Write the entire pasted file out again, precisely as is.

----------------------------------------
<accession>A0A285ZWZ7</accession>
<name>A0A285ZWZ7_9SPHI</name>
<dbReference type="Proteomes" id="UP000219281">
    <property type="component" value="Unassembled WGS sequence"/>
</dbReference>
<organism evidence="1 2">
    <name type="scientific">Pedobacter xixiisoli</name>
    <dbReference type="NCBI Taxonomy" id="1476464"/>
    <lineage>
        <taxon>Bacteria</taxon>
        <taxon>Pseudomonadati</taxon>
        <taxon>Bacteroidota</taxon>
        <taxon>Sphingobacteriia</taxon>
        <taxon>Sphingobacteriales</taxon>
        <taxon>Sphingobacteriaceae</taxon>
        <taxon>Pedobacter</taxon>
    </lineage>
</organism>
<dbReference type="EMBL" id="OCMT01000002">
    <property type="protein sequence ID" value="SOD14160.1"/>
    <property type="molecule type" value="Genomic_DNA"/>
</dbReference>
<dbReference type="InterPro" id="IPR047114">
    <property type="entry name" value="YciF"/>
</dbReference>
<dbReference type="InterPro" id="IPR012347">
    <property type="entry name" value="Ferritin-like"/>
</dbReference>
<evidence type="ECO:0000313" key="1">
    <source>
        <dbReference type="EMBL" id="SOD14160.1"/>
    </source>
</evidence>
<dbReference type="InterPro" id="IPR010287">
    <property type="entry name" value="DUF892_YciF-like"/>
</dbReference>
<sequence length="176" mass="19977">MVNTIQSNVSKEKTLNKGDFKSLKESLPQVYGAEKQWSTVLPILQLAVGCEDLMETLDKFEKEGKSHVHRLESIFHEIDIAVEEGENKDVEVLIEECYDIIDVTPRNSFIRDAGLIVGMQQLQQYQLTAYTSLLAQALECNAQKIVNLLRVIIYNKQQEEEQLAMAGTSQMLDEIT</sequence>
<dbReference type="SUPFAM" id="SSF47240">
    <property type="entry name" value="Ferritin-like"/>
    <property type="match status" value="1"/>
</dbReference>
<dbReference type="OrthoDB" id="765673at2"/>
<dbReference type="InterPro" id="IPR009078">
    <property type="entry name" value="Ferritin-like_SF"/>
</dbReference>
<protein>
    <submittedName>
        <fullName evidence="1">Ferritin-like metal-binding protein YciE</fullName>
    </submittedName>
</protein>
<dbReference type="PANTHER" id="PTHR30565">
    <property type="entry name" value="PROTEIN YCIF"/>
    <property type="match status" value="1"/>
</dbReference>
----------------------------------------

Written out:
<accession>A0A285ZWZ7</accession>
<name>A0A285ZWZ7_9SPHI</name>
<dbReference type="Proteomes" id="UP000219281">
    <property type="component" value="Unassembled WGS sequence"/>
</dbReference>
<organism evidence="1 2">
    <name type="scientific">Pedobacter xixiisoli</name>
    <dbReference type="NCBI Taxonomy" id="1476464"/>
    <lineage>
        <taxon>Bacteria</taxon>
        <taxon>Pseudomonadati</taxon>
        <taxon>Bacteroidota</taxon>
        <taxon>Sphingobacteriia</taxon>
        <taxon>Sphingobacteriales</taxon>
        <taxon>Sphingobacteriaceae</taxon>
        <taxon>Pedobacter</taxon>
    </lineage>
</organism>
<dbReference type="EMBL" id="OCMT01000002">
    <property type="protein sequence ID" value="SOD14160.1"/>
    <property type="molecule type" value="Genomic_DNA"/>
</dbReference>
<dbReference type="InterPro" id="IPR047114">
    <property type="entry name" value="YciF"/>
</dbReference>
<dbReference type="InterPro" id="IPR012347">
    <property type="entry name" value="Ferritin-like"/>
</dbReference>
<evidence type="ECO:0000313" key="1">
    <source>
        <dbReference type="EMBL" id="SOD14160.1"/>
    </source>
</evidence>
<dbReference type="InterPro" id="IPR010287">
    <property type="entry name" value="DUF892_YciF-like"/>
</dbReference>
<sequence length="176" mass="19977">MVNTIQSNVSKEKTLNKGDFKSLKESLPQVYGAEKQWSTVLPILQLAVGCEDLMETLDKFEKEGKSHVHRLESIFHEIDIAVEEGENKDVEVLIEECYDIIDVTPRNSFIRDAGLIVGMQQLQQYQLTAYTSLLAQALECNAQKIVNLLRVIIYNKQQEEEQLAMAGTSQMLDEIT</sequence>
<dbReference type="SUPFAM" id="SSF47240">
    <property type="entry name" value="Ferritin-like"/>
    <property type="match status" value="1"/>
</dbReference>
<dbReference type="OrthoDB" id="765673at2"/>
<dbReference type="InterPro" id="IPR009078">
    <property type="entry name" value="Ferritin-like_SF"/>
</dbReference>
<protein>
    <submittedName>
        <fullName evidence="1">Ferritin-like metal-binding protein YciE</fullName>
    </submittedName>
</protein>
<dbReference type="PANTHER" id="PTHR30565">
    <property type="entry name" value="PROTEIN YCIF"/>
    <property type="match status" value="1"/>
</dbReference>